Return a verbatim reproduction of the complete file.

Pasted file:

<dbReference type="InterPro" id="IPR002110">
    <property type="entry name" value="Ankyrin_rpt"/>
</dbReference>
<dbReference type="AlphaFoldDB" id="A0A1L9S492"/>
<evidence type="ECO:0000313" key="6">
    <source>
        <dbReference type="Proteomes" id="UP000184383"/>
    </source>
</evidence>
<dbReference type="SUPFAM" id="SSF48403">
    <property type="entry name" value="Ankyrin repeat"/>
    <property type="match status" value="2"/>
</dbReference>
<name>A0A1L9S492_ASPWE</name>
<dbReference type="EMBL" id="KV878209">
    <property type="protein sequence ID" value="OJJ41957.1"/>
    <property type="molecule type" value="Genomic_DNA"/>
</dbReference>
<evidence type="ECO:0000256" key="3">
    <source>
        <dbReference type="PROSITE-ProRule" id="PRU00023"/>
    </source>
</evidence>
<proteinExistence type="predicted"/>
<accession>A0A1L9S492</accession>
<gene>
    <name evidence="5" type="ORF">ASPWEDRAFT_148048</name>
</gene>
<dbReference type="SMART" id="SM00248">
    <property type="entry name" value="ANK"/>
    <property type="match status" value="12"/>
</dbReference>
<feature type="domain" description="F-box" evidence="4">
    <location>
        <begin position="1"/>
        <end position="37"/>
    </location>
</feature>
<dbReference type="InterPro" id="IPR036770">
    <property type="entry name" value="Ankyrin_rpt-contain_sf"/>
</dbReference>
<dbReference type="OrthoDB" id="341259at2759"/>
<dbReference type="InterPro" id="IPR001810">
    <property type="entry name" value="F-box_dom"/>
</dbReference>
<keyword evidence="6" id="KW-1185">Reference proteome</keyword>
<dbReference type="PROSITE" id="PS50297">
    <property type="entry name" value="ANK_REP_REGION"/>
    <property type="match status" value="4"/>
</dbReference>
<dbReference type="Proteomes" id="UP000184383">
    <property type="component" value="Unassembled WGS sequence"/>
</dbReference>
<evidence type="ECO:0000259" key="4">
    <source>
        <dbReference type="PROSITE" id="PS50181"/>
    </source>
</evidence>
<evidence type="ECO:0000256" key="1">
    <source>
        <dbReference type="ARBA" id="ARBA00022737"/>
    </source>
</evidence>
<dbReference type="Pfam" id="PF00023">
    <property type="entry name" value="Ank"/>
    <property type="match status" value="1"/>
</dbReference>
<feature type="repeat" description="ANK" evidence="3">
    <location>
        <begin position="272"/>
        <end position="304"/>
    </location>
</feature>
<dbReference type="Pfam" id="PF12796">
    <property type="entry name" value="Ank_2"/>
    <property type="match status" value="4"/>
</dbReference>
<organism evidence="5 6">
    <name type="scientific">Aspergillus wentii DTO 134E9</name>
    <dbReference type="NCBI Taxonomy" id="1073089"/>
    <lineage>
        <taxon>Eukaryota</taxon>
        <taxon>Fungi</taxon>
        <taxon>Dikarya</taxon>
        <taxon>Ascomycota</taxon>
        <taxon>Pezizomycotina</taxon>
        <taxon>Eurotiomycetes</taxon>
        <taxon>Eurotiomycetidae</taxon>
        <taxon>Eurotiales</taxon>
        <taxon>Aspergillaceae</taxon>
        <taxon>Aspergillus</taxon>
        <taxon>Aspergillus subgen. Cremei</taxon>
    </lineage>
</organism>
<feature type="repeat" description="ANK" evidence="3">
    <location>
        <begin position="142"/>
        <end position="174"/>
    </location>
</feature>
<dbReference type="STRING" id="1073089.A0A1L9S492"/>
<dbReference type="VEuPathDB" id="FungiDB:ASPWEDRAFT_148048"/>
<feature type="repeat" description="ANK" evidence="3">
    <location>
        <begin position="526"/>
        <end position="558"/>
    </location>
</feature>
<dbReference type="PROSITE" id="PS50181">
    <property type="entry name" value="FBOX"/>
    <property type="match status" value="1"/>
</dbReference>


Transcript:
<dbReference type="InterPro" id="IPR002110">
    <property type="entry name" value="Ankyrin_rpt"/>
</dbReference>
<dbReference type="AlphaFoldDB" id="A0A1L9S492"/>
<evidence type="ECO:0000313" key="6">
    <source>
        <dbReference type="Proteomes" id="UP000184383"/>
    </source>
</evidence>
<dbReference type="SUPFAM" id="SSF48403">
    <property type="entry name" value="Ankyrin repeat"/>
    <property type="match status" value="2"/>
</dbReference>
<name>A0A1L9S492_ASPWE</name>
<dbReference type="EMBL" id="KV878209">
    <property type="protein sequence ID" value="OJJ41957.1"/>
    <property type="molecule type" value="Genomic_DNA"/>
</dbReference>
<evidence type="ECO:0000256" key="3">
    <source>
        <dbReference type="PROSITE-ProRule" id="PRU00023"/>
    </source>
</evidence>
<proteinExistence type="predicted"/>
<accession>A0A1L9S492</accession>
<gene>
    <name evidence="5" type="ORF">ASPWEDRAFT_148048</name>
</gene>
<dbReference type="SMART" id="SM00248">
    <property type="entry name" value="ANK"/>
    <property type="match status" value="12"/>
</dbReference>
<feature type="domain" description="F-box" evidence="4">
    <location>
        <begin position="1"/>
        <end position="37"/>
    </location>
</feature>
<dbReference type="InterPro" id="IPR036770">
    <property type="entry name" value="Ankyrin_rpt-contain_sf"/>
</dbReference>
<dbReference type="OrthoDB" id="341259at2759"/>
<dbReference type="InterPro" id="IPR001810">
    <property type="entry name" value="F-box_dom"/>
</dbReference>
<keyword evidence="6" id="KW-1185">Reference proteome</keyword>
<dbReference type="PROSITE" id="PS50297">
    <property type="entry name" value="ANK_REP_REGION"/>
    <property type="match status" value="4"/>
</dbReference>
<dbReference type="Proteomes" id="UP000184383">
    <property type="component" value="Unassembled WGS sequence"/>
</dbReference>
<evidence type="ECO:0000259" key="4">
    <source>
        <dbReference type="PROSITE" id="PS50181"/>
    </source>
</evidence>
<evidence type="ECO:0000256" key="1">
    <source>
        <dbReference type="ARBA" id="ARBA00022737"/>
    </source>
</evidence>
<dbReference type="Pfam" id="PF00023">
    <property type="entry name" value="Ank"/>
    <property type="match status" value="1"/>
</dbReference>
<feature type="repeat" description="ANK" evidence="3">
    <location>
        <begin position="272"/>
        <end position="304"/>
    </location>
</feature>
<dbReference type="Pfam" id="PF12796">
    <property type="entry name" value="Ank_2"/>
    <property type="match status" value="4"/>
</dbReference>
<organism evidence="5 6">
    <name type="scientific">Aspergillus wentii DTO 134E9</name>
    <dbReference type="NCBI Taxonomy" id="1073089"/>
    <lineage>
        <taxon>Eukaryota</taxon>
        <taxon>Fungi</taxon>
        <taxon>Dikarya</taxon>
        <taxon>Ascomycota</taxon>
        <taxon>Pezizomycotina</taxon>
        <taxon>Eurotiomycetes</taxon>
        <taxon>Eurotiomycetidae</taxon>
        <taxon>Eurotiales</taxon>
        <taxon>Aspergillaceae</taxon>
        <taxon>Aspergillus</taxon>
        <taxon>Aspergillus subgen. Cremei</taxon>
    </lineage>
</organism>
<feature type="repeat" description="ANK" evidence="3">
    <location>
        <begin position="142"/>
        <end position="174"/>
    </location>
</feature>
<dbReference type="STRING" id="1073089.A0A1L9S492"/>
<dbReference type="VEuPathDB" id="FungiDB:ASPWEDRAFT_148048"/>
<feature type="repeat" description="ANK" evidence="3">
    <location>
        <begin position="526"/>
        <end position="558"/>
    </location>
</feature>
<dbReference type="PROSITE" id="PS50181">
    <property type="entry name" value="FBOX"/>
    <property type="match status" value="1"/>
</dbReference>